By Sunday, I truly had no arms left, so I opted not to swim and instead took advantage of the dead-low tide to walk the shoreline northward from West Neck Beach to the "house at the end of Causeway," following the early morning swimmers as they slogged their way to the Sailboat against the current, then flew back on the incoming tide. It was a fascinating perspective -- with the well-spread-out line of nearly 20 swimmers in the water stretching as far as I could see -- and the orange "floaty bags" being towed by most of the swimmers dotting the surface of the water like a paprika garnish.... 

Monday -- Labor Day -- was a little bit less of a truck push as the full moon continued to wane -- and the nearly 20 swimmers who labored their way to the Sailboat were rewarded on their return with a Pod-first -- blueberry pancakes on the beach! -- courtesy of Susan Robinson (formerly known as "The Muffin-Woman," but who, after previously plying the Pod with homemade cinnamon muffins, then chocolate chip cookies, and now blueberry pancakes, has been redubbed simply, "Susie Homemaker"!).  Todd Rowley supplied the real Vermont maple syrup and orange juice, Rob Ripp the coffee, and Carole Wickham and I threw in a dozen bagels with butter and cream cheese to ensure that no one went home hungry -- including the lifeguards --for whom today was their last day of work for the season before heading off to their respective colleges!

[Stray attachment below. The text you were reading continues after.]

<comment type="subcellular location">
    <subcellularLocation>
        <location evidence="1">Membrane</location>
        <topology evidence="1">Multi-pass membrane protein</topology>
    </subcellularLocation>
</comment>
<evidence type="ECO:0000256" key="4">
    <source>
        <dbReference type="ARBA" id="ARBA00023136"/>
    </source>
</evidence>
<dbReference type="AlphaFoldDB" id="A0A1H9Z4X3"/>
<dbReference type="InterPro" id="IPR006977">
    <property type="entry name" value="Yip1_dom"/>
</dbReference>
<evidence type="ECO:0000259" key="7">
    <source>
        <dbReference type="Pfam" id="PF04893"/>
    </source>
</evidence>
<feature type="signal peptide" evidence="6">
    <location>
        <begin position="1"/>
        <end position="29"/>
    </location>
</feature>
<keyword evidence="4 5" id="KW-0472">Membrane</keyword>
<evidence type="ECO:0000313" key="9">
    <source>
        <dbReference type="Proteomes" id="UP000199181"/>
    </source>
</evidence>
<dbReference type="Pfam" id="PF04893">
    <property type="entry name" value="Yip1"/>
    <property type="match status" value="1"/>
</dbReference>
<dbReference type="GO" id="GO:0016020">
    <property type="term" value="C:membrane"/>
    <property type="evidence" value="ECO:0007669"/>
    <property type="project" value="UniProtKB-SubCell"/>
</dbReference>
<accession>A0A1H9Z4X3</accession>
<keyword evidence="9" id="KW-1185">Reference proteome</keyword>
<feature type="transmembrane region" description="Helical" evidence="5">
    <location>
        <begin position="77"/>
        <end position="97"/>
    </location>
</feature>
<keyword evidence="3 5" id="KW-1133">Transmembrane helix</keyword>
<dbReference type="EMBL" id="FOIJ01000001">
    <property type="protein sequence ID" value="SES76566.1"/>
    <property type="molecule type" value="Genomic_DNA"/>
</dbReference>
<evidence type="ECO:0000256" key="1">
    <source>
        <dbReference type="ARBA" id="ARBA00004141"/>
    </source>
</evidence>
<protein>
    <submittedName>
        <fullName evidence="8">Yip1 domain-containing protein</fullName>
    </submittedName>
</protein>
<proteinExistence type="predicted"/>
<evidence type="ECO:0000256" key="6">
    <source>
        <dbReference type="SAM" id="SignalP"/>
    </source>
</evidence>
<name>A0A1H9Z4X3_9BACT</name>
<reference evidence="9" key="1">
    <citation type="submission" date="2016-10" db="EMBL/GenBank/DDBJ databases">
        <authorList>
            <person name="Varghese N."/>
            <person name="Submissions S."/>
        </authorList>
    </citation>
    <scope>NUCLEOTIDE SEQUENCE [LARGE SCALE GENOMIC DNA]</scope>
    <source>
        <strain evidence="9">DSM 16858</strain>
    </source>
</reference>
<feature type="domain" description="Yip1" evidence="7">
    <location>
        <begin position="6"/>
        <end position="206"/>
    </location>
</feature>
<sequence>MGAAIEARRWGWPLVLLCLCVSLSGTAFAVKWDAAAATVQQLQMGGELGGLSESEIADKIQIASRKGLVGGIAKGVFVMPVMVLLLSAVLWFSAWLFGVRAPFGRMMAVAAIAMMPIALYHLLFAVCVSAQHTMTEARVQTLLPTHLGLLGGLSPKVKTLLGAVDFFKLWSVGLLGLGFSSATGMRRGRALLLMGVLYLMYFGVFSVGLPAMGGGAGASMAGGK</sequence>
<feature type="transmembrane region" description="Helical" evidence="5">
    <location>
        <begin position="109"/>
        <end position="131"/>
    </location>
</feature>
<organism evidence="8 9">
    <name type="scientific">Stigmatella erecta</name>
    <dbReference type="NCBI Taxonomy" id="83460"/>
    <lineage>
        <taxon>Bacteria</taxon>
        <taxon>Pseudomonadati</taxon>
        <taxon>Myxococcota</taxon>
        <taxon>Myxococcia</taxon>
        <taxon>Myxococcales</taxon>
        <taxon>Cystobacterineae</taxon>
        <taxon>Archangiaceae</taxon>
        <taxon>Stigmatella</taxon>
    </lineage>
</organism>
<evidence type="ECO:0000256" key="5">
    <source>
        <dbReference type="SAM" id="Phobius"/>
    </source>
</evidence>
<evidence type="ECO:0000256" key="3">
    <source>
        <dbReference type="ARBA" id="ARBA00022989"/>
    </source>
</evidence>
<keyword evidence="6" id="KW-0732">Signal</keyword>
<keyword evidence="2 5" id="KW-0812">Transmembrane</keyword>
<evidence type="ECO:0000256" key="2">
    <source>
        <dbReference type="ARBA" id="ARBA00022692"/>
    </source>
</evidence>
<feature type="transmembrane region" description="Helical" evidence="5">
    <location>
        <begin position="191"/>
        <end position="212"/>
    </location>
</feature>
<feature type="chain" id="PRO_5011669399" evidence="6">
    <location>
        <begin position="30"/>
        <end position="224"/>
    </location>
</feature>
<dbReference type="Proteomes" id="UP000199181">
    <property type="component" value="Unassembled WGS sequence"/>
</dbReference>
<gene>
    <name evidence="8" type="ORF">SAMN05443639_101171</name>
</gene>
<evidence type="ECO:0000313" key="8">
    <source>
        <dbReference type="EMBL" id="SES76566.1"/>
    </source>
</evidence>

Hungry swimmers ready for pancakes

The "Floaty-Bag" Flotilla

It was a fabulous Labor Day weekend -- but the 2012 open-water swimming season is far from over! See you in the Salt tomorrow -- and the day after that...and the day after that!